4.7.1 The term "law"

The term "law" refers, first and foremost, to the written Mosaic Law, that is the five Books of Moses (the Torah). Essential elements of the Mosaic Law include the Ten Commandments and the double commandment of love (see 5.3).

In the old covenant, the law is understood as the path to salvation. It opened up the possibility for man to avoid sin, to thereby live righteously before God, and to thus avoid His judgement. The law obliged the Israelites to make a decision: if they kept it, they would have the blessing of God, but if they broke it, they would incur God's curse (Deuteronomy 11: 26-28). Cases where only the ritual side of the law was emphasised–the merely formal fulfilment of the Commandments–were harshly criticised by the prophets (Isaiah 1: 10-17).

The path to salvation, that is to complete reconciliation with God, was established in Jesus Christ. The New Testament exposes what the Mosaic Law is all about: it is not–as had been previously believed–a path to salvation, but rather illustrates the situation of mankind irredeemably entangled in sin before God, and points to the true path of salvation.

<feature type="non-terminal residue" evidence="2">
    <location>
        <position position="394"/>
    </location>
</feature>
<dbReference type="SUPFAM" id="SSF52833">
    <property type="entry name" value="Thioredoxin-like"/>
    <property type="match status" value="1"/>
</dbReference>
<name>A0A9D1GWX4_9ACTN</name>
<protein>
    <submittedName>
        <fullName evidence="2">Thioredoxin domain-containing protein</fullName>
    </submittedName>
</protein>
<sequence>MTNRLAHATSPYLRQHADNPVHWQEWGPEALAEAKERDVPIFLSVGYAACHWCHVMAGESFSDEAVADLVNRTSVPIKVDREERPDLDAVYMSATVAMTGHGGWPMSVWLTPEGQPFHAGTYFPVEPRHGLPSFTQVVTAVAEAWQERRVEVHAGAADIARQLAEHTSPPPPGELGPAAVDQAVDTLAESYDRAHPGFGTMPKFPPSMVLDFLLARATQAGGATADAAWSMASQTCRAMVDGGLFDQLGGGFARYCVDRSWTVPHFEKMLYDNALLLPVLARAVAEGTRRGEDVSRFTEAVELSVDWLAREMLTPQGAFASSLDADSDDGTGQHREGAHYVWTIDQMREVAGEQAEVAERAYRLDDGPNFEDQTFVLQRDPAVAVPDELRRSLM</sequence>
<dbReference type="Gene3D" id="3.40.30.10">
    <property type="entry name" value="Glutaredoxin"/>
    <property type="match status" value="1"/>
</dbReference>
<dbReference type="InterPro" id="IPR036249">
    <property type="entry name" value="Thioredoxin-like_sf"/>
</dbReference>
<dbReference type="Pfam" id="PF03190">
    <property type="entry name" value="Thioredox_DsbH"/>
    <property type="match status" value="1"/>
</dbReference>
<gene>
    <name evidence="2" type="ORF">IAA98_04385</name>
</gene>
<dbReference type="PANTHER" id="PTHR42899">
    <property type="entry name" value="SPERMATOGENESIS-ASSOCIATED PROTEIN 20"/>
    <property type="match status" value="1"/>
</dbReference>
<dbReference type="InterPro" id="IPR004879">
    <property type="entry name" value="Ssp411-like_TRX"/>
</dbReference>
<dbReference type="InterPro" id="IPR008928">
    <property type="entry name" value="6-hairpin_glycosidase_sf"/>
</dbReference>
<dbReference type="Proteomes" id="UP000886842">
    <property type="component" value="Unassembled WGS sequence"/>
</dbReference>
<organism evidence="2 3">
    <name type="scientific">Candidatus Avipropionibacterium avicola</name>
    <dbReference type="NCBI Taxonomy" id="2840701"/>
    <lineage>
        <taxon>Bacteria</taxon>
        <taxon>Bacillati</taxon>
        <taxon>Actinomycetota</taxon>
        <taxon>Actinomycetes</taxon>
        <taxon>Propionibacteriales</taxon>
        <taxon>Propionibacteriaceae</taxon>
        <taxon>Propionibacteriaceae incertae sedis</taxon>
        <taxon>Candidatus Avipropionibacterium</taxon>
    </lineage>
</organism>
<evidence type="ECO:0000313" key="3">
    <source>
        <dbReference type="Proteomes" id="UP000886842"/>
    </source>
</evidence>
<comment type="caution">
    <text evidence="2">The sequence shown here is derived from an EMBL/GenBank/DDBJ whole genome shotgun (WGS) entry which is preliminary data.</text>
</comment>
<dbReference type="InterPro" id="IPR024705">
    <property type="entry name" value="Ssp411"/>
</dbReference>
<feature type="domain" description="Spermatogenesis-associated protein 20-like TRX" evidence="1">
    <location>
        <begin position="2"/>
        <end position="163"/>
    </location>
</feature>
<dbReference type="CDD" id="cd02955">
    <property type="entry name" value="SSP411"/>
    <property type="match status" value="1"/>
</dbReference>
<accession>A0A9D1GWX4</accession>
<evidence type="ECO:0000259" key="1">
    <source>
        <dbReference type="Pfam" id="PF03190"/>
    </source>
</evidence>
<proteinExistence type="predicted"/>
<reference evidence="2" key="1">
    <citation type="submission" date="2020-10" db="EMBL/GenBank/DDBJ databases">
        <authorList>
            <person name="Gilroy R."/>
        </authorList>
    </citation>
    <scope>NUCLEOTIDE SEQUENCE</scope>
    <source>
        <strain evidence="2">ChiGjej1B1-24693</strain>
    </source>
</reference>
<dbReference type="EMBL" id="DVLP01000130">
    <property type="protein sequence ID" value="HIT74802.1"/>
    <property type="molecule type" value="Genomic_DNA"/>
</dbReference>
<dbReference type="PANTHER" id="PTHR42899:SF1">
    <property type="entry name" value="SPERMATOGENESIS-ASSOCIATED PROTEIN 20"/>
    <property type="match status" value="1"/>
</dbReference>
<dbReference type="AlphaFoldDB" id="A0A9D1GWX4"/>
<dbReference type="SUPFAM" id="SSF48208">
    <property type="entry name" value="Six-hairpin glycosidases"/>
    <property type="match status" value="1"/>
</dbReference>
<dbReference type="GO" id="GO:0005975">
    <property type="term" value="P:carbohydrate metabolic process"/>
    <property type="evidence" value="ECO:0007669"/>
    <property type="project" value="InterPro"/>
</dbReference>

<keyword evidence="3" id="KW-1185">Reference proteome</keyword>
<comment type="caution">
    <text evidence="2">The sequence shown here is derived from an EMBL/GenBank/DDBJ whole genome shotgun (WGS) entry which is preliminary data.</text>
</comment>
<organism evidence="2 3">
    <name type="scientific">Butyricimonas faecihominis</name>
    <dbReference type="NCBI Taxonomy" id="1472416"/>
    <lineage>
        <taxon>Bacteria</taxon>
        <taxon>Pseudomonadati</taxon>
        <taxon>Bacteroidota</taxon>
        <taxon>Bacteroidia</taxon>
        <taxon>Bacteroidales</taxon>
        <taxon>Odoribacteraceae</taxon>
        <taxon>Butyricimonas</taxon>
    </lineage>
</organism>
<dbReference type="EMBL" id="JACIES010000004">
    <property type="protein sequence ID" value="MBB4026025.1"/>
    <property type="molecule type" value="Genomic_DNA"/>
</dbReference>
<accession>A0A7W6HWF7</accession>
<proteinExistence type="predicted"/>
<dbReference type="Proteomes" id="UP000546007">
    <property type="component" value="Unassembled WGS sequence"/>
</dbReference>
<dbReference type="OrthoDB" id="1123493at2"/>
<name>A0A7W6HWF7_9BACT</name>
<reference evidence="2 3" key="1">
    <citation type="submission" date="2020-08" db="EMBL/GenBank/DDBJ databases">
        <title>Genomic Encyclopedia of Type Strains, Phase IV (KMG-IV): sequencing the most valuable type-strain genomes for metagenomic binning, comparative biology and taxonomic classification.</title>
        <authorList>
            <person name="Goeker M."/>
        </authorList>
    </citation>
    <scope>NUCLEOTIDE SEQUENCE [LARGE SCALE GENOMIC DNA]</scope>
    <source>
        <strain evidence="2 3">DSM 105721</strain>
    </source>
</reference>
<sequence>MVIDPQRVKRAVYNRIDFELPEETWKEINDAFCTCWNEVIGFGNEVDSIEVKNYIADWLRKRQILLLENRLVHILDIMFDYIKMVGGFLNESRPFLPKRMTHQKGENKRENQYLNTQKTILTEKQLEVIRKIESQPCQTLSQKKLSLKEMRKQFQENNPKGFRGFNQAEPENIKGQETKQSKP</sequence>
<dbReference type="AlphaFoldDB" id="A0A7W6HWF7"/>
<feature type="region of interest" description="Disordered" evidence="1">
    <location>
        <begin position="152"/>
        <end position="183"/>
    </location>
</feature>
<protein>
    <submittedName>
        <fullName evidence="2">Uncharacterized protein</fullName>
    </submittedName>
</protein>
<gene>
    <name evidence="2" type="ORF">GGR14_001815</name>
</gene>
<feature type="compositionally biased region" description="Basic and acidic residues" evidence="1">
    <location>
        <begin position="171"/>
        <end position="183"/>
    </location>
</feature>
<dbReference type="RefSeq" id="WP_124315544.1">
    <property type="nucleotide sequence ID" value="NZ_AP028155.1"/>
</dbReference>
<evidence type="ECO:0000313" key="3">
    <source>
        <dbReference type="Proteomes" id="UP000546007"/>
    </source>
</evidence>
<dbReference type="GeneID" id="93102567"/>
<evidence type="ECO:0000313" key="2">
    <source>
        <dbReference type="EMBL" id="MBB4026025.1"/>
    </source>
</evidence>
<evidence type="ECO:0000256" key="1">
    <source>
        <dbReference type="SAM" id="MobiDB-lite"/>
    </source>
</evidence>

Furthermore, the New Testament allows for a considerable extension of the concept of law: it no longer refers only to the Torah which was enshrined in writing, but also to the basic state of all life and all things, of which man is also a part. This includes the laws of cause and effect, seed and harvest, and birth and death, from which nothing and no one is exempt. The term "law" also refers to an authority present within man which places moral and ethical demands on him (see 4.2.1.3).

Both Jews and Gentiles are subject to the law: the Jews are subject to the law revealed to Moses, while the Gentiles are subject to the law which God Himself wrote in their hearts (Romans 2: 15).

See also